“These kids know how to operate technology,” she said, “but they’re emotionally dangerous.”
She pointed to the case of “Emily Doe,” the woman whose powerful victim-impact statement to her convicted rapist, Brock Turner, went viral this summer and underscored the systemic failures that resulted in a relatively light sentence for the former Stanford University swimmer. Turner served only three months behind bars.
“When you have the father of Brock Turner calling that attack ‘a little bit of action,’ then we’ve failed,” Amos said. “We’re failing as parents and as grownups and as adults. I feel like this movie is a call to arms—and it crosses all party lines. It’s not just Republicans and their kids who are experiencing this, or Democrats and their kids, or the Greens, the environmentalists, anybody. It’s all of us. These are our kids. And the idea that we have perpetrators who are 15-year-old boys has to make us realize, wait a minute: This conversation has to happen sooner, so that they understand what abuse is, what an attack is.”
It’s hard to ignore the confluence of timing when vital conversations about rape are being had around films like Audrie & Daisy and figures like Birth of a Nation’s Nate Parker, in the midst of an election cycle featuring a presidential candidate who routinely insults, objectifies, and intimidates women.
“The truth is he speaks for himself,” Amos said of GOP candidate Donald Trump, “and he speaks loudly. And it’s clear what he means when he’s disrespectful to all women. Because when you vilify a reporter—when you vilify somebody who is asking you to be held accountable—you’re trying to intimidate them so that they won’t ask you the questions. Well, we should be able to ask our leaders questions without being intimidated by them. It’s troublesome to me because this does spread through our society.”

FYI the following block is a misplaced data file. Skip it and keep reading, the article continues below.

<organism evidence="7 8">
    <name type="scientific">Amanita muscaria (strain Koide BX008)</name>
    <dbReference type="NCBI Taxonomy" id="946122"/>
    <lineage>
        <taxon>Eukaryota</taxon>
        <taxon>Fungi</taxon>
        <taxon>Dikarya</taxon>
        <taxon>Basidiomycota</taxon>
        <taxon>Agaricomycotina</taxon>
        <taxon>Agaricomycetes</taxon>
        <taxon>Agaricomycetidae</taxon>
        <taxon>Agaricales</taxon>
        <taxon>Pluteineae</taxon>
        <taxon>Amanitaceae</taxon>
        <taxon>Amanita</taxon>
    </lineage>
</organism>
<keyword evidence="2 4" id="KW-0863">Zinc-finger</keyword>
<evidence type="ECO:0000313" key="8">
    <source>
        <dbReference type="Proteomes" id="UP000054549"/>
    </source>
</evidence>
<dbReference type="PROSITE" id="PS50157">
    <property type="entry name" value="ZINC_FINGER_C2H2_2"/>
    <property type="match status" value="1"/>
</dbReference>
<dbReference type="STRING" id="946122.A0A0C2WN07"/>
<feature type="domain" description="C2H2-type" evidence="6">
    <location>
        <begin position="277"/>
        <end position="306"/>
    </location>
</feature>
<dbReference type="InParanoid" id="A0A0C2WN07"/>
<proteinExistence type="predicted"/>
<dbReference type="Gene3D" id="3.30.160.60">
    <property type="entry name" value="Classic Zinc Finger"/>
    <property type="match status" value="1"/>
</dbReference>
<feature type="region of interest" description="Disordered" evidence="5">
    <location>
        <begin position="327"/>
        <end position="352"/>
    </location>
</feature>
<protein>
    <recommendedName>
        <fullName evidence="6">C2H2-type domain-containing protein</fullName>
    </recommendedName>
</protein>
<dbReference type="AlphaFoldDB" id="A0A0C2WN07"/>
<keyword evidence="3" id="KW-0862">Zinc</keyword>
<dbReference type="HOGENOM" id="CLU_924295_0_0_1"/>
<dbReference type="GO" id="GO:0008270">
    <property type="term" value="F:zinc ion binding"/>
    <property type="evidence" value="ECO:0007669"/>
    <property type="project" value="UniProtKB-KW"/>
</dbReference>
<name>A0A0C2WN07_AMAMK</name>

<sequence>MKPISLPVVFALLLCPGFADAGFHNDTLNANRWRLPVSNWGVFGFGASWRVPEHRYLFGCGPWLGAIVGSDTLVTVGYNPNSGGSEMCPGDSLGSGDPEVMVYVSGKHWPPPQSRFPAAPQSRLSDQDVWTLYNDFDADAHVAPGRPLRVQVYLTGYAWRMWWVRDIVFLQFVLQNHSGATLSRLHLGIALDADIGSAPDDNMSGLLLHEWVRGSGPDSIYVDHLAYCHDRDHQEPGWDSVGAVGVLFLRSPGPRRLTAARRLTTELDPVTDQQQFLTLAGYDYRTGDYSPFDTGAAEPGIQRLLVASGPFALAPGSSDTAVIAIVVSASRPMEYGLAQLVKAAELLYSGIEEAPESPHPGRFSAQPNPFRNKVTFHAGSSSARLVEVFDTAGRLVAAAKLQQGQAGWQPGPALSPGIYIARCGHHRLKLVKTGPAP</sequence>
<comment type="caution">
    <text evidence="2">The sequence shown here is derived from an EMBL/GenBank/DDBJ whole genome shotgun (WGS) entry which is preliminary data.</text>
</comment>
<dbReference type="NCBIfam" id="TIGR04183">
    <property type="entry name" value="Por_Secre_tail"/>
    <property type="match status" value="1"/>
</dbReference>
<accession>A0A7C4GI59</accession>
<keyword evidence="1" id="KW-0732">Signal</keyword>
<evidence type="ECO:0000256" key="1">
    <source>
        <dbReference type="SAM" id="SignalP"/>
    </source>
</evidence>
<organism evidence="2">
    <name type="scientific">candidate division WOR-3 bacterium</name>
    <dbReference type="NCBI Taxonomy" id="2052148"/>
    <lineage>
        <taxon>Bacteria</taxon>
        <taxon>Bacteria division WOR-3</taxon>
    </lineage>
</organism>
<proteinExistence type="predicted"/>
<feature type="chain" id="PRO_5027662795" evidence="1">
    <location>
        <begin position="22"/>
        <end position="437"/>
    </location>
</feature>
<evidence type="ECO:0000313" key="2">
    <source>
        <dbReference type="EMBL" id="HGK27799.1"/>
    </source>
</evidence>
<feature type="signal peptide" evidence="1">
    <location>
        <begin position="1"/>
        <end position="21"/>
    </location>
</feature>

She compared Trump’s brand of unapologetically misogynistic rhetoric and the amoral behavior of the 13-year-old boys who stripped an unconscious Pott’s body, wrote sexually explicit messages on her private parts with Sharpies, sexually assaulted her, and then posted the evidence for all of their classmates to snicker over.
“You have a friend who’s unconscious and really, the first thing that comes to your mind is, ‘Let’s rip off all her clothes, sexually assault her, write all over her, and then send these pictures out to humiliate and destroy her?’” exclaimed Amos. “We have to go back to accountability. You are what you believe. You can’t segregate yourself from the verbal attacks you put out there or the things you say about another person.”
She did stop short of saying Trump is waging a full-on war on women. “In order for the Republican Party to stop rolling their eyes at us Democrats, we have to use logic and not make sweeping statements,” she said. But Trump, who vowed to punish women who get abortions, among other campaign promises, isn’t alone.
“I’d argue a lot of people out there want to control women through these policies,” Amos offered. “That’s what I think is driving it. These people want to control our being.” The source of that drive? “Fear. The patriarchy has had power for so long, and it’s only recent that it’s been shifting.”
To those voters still on the fence between voting Hillary Clinton vs. Trump, she says: “Keep watching. Keep thinking it through. Keep thinking about what constitutes presidential behavior and how they handle themselves. To become president of the United States, I do believe you should have experience. You can’t just go operate on someone without being a doctor.”
“Everybody needs to be present right now,” Amos continued. “I’m not going to tell another person how to vote. I don’t think that that’s fair. I think what we should all encourage each other to do is before we press send, metaphorically, we need to think about the consequences… really think about the consequences. We have a responsibility to really think about what this could mean.”